02 Sep Morrilton coffee shop is pouring a ‘Big Cuppa’ community
By Morgan Zimmerman
When the Krutz family set out to open a coffee shop in downtown Morrilton in 2017, roasting their own coffee seemed like a distant dream. They opened Big Cuppa in March, and almost immediately, it lived up to its tagline as “Morrilton’s Place.” The little yellow shop in downtown Morrilton started out serving a small menu of beverages featuring Arkansas coffees. Now, just four short years later, they have a large menu, including food and specialty drinks made with their house–roasted coffee beans. But they aren’t just making coffee, they are making a community.
Big Cuppa is a family business. Jaime and Marty Krutz were on a mission to give Morrilton a central connecting spot. Their oldest son, Joe, had been in the coffee industry for years, working his way up into management for some well–known franchises. He happened to be at a crossroad in his career when the offer came from his parents to join their venture. Joe is Big Cuppa’s resident coffee expert and a Specialty Coffee Association (SCA) certified roaster. His wife, Danielle, also jumped on board, and she is now the creative mind behind the coffee shop’s food menu, including house–made baked goods, seasonal soups, sandwiches, and flavored syrups. You’ll also find the Krutzes’ other son, Austin, working tech behind the scenes and daughter, Arden, behind the bar from time to time.
According to Jaime, Morrilton immediately bought into their mission of promoting community pride and creating a place for new shared experiences. Roasting their own coffee was a part of the five–year plan for Big Cuppa, but Jaime said, “With the overwhelming support from the local community, we were able to hit goals sooner than expected and to take risks like investing in the new side of our business.” They purchased the roaster in year two.
Joe traveled to Minnesota for the SCA’s Certified Entrepreneurial Coffee Roasting Course with Mill City Coffee Roasters, which sets the standard for quality across the industry. Having experimented with extraction methods in his free time, Joe said that being able to expand into the sensory side was appealing.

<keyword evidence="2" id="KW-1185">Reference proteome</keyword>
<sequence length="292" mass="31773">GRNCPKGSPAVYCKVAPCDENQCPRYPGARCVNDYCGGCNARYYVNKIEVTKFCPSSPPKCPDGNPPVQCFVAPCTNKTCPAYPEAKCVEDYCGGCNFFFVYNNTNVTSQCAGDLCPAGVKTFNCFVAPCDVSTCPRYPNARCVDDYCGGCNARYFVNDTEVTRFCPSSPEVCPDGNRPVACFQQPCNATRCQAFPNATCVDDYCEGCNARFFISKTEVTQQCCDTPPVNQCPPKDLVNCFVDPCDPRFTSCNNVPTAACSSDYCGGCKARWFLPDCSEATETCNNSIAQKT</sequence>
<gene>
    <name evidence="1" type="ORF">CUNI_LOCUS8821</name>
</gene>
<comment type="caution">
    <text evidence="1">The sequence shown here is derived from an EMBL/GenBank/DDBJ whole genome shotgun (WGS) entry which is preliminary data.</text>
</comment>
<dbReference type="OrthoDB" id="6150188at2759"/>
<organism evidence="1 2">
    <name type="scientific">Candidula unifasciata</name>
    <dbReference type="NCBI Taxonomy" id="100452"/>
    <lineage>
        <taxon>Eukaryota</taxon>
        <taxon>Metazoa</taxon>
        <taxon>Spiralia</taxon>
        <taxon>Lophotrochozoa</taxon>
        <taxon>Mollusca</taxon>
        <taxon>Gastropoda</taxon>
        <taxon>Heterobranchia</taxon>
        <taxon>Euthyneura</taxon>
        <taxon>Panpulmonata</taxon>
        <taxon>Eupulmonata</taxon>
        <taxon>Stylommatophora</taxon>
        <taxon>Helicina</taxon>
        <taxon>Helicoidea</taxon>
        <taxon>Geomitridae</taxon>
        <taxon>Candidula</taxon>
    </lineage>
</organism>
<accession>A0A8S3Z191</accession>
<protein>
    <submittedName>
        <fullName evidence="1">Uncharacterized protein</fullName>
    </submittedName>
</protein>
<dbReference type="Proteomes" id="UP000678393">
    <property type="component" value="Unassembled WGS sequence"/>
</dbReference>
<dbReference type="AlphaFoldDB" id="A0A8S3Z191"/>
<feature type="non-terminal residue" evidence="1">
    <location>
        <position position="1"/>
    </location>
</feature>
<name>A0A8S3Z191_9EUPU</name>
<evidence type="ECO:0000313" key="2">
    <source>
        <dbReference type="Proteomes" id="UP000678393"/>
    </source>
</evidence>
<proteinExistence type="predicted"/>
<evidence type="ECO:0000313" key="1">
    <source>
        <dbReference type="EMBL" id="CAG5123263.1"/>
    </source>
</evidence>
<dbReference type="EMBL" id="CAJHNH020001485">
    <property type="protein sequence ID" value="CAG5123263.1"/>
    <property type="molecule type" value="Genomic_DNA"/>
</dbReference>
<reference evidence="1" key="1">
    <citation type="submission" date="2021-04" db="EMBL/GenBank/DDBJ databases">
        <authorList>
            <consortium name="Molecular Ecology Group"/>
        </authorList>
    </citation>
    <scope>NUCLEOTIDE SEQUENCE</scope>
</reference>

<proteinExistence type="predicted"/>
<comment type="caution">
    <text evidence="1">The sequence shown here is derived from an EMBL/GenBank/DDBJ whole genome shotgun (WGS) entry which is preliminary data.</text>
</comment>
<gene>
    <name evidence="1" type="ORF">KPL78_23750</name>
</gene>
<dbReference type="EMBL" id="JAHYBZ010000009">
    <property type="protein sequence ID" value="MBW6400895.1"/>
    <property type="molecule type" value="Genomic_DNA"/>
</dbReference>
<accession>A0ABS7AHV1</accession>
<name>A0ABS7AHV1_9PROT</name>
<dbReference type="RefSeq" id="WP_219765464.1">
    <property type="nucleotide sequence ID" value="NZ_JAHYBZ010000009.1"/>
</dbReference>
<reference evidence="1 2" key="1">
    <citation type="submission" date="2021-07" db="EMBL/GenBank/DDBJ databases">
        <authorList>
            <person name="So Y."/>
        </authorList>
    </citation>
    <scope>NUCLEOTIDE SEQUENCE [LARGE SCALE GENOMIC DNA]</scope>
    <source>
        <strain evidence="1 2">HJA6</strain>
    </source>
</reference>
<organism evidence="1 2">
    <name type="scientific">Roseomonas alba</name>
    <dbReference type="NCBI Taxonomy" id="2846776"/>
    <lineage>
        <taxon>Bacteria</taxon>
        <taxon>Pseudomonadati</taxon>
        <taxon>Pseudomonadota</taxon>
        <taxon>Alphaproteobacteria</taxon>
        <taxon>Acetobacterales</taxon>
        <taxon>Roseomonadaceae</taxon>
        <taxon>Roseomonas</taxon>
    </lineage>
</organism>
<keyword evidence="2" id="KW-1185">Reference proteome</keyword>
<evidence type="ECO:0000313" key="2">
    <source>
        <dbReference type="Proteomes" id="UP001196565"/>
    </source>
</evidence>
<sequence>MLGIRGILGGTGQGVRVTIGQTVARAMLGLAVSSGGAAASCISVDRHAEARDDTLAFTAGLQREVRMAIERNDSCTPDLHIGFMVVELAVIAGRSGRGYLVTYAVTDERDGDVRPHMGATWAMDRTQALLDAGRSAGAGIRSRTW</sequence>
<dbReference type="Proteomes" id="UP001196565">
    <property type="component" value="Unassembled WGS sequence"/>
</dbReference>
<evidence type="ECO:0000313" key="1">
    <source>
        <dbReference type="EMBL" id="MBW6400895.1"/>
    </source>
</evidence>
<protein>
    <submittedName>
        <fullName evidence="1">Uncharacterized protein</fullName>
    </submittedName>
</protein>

Big Cuppa produces 250 to 350 pounds of roasted coffee a week in a natural gas roaster. It takes 15 minutes to roast 6 pounds of coffee. The Krutz family carefully selects importers who share more of the profit with farmers, and about 30 percent of their beans are purchased from them. The rest of their beans are sourced through a partnership with Blue Sail Coffee (Conway) and a Brazilian family that enables the farmers to sell in larger quantities.
Their core blends are the light house roast named Broadway Blend after their street address and the medium, espresso blend Spro’Town. The Spro’Town name is a nod to their hometown, which is often referred to by locals as “Motown.” The menu also includes a few single–origin coffees, meaning they are a single bean that is not blended with other coffee. These are Midnight on Broadway, Mexico, and the house decaf, which is created using the Swiss Water Process, which means it is washed without any harsh chemicals.
The coffee house is also known for its collaborations with other companies throughout the 501. It has produced several limited–release, bourbon barrel aged coffees made with barrels from Rock Town Distillery in Little Rock. Its coffee has been featured in Flyway Brewing’s (North Little Rock) annual limited release Coffee Cake Stout and was also recently used by Point Remove Brewing Co. (Morrilton) for its limited release coffee stout.
For Joe, it’s all about the collaboration. He says that’s what he loves about living and running a business in the 501. “Everyone is connected in some small way, and everyone knows a little about something that can be shared,” he said. “You can be out somewhere and make a random connection that will lead to an awesome opportunity for collaboration.”
Jaime added to that sentiment, “Watching Morrilton grow from within Big Cuppa has been fascinating. We’ve witnessed people picking up their coffee and making a connection they wouldn’t normally have made, and it leads to new opportunities for building business, community, volunteerism, and friendship.”